Mulligan joined Oisin Langan on the Monday Rewind podcast in April
A rocky season for Crystal Palace has the potential to end on a high after they meet Manchester United in the FA Cup final this weekend.
Alan Pardew had seen some of the pressure lifted off him after beating Norwich to end a run of 14 games without a win. They also picked up draws against Arsenal and Everton to ease their relegation worries as well as a win against Stoke City.
The alarming slide in form, however, was reminiscent of their slide out of the top tier of English football in the early 1970s.
Paddy Mulligan joined Oisin Langan during the Monday Rewind podcast in April and shared his experience at the club during that difficult period.
"I didn't enjoy my time at Palace, the club was in a bit of a mess" he said.
"As well as that, we were total failures at Palace. We got relegated from the Old First Division to the Second Division to the Third Division in successive seasons.
"I was captain of the club and it was a very, very bad time for the Crystal Palace. To be relegated from the first to the second was bad enough but to be relegated to the third that's the real nightmare. That's when you really feel failure in every sense of the word."
He did, however, commend the fans for their efforts during that difficult period in the club's history.
"The fans were great, they always gave us support. They never stopped believing. Even when we were playing in Cardiff and we got relegated, they were immense. I couldn't have a bad word to say about the Palace fans."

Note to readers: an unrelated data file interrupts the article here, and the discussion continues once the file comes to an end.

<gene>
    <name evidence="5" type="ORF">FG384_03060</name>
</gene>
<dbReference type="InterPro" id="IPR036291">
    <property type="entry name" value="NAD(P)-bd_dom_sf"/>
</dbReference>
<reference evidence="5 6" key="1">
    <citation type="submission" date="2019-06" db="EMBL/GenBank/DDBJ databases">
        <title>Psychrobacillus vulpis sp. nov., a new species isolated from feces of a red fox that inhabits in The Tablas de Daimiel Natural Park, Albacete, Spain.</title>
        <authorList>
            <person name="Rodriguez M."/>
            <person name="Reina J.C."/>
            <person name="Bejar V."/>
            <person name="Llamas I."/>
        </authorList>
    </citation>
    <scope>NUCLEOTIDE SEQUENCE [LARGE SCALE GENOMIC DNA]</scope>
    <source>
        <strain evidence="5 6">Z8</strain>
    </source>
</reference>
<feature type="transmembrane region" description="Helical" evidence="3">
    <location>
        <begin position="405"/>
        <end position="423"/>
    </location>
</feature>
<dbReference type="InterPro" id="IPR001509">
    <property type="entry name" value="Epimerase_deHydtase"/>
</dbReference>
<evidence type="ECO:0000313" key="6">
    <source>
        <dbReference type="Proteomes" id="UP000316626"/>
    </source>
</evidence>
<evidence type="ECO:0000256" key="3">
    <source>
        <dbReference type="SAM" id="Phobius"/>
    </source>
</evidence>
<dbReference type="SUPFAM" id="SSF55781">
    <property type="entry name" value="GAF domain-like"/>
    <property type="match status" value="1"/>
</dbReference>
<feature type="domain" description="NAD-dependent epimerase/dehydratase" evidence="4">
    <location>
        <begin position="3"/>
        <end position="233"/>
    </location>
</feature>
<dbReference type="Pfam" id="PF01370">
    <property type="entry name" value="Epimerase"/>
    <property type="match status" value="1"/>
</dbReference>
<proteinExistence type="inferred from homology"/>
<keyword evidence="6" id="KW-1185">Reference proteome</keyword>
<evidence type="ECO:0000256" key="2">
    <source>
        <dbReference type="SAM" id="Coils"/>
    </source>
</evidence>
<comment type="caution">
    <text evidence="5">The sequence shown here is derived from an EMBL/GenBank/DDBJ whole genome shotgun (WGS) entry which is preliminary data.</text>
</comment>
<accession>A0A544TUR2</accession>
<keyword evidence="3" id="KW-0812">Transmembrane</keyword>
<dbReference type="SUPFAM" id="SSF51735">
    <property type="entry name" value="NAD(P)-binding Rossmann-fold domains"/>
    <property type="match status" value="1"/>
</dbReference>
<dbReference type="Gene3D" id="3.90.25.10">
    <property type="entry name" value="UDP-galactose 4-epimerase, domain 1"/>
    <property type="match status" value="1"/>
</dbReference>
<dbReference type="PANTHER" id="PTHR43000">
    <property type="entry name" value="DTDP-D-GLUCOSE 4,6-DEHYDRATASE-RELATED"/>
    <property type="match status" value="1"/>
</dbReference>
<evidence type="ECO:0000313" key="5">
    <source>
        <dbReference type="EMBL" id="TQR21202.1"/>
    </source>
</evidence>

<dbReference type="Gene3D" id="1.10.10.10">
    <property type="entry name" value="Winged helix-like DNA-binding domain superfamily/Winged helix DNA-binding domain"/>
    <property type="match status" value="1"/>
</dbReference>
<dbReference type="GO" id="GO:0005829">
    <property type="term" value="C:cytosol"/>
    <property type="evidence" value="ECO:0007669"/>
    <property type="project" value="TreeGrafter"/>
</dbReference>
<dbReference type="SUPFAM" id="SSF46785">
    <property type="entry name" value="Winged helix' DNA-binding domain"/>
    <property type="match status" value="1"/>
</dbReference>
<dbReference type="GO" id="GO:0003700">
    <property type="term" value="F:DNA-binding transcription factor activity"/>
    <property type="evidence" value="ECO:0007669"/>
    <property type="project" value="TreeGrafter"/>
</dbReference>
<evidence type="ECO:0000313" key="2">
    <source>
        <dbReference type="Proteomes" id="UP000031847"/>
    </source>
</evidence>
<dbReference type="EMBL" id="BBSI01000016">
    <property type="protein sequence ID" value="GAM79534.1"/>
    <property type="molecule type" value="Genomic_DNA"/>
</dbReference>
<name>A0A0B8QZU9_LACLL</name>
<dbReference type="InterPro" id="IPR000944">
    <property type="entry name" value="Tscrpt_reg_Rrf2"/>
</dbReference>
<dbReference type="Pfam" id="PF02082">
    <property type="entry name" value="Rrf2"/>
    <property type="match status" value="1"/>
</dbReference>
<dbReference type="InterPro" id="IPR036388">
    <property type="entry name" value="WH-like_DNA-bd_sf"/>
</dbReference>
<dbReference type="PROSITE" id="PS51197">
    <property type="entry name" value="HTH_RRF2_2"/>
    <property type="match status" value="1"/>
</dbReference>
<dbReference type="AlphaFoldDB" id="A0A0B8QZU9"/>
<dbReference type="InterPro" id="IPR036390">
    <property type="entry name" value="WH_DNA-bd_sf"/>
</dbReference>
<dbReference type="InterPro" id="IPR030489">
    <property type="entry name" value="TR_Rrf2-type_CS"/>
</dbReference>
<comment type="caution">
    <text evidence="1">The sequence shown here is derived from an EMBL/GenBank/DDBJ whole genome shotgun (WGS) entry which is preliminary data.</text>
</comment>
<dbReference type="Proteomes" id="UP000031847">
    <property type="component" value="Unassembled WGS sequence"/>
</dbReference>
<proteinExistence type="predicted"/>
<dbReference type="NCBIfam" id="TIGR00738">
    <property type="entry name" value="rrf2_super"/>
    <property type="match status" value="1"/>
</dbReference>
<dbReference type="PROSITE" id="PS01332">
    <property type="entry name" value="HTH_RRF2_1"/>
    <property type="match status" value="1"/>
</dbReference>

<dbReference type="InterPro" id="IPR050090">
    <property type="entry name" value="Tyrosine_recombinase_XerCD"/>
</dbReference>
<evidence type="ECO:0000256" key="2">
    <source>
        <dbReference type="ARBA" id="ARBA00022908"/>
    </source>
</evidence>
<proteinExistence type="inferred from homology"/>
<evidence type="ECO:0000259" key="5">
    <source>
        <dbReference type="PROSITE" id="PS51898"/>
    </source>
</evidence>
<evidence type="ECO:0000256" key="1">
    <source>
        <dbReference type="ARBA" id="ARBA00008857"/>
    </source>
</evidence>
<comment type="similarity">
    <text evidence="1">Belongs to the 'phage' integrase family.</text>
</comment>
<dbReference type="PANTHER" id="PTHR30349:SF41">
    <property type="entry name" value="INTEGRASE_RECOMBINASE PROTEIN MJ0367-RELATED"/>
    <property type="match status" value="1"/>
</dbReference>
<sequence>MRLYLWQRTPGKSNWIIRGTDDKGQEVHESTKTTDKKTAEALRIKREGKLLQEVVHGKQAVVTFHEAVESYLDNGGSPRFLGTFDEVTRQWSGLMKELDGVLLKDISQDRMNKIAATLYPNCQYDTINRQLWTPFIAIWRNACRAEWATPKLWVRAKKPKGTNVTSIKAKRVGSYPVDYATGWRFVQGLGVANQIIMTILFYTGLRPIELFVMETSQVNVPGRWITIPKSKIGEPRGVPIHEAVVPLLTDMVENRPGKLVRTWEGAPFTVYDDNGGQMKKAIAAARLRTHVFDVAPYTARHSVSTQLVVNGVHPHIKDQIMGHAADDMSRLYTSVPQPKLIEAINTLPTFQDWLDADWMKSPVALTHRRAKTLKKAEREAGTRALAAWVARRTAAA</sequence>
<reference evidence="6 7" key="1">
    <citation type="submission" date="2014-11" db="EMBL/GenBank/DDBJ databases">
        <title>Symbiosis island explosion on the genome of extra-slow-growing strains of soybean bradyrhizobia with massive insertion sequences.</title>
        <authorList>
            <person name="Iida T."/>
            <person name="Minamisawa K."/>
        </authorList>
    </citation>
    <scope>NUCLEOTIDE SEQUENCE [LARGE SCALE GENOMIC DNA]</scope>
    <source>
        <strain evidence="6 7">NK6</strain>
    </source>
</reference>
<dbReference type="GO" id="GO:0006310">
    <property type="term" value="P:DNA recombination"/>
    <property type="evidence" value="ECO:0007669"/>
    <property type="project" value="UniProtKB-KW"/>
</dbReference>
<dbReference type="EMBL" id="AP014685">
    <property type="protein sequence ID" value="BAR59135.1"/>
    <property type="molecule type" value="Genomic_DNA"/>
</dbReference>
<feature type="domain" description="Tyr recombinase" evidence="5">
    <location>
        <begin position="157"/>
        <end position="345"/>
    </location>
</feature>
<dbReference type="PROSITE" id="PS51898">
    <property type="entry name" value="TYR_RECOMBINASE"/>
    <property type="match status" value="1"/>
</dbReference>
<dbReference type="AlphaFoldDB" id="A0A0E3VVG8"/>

The dilemma was one that was new to Mulligan who himself admits that he had gotten used to the success he enjoyed at Shamrock Rovers, Chelsea and even as far back as his days at Home Farm.
"What irritated me immensely at Palace was the fact that I came from Home Farm and the teams I played for there were always successful.
"Then I went to Rovers and we were winning stuff and after that I was at Chelsea and we were winning stuff. Then all of a sudden you're faced with the real problem of failure.
"And that's what happened at Crystal Palace, we just couldn't get things together. Some days we played brilliant, I remember one day we played Leeds United at Palace and we drew 2-2.
Manager of Crystal Palace Football Club, Malcolm Allison, nearest camera, sits with his team during a photocall at Selhurst Park, London on Aug. 8, 1973. (AP Photo)
"It was a magnificent game, John Giles got two magnificent goals. We beat Manchester United at Palace 5-0 in the Old First Division in December '72. I was lucky enough to get two goals and after games like that you think to yourself 'There's no way you'll be relegated after that'.
"Maybe attitudes weren't good enough with some players on the team, but these are things you just have to go and accept. You can complain to them about it and speak to them about it, but sometimes it doesn't do a blind bit of difference. They don't pay attention because they're in a bit of a bubble themselves."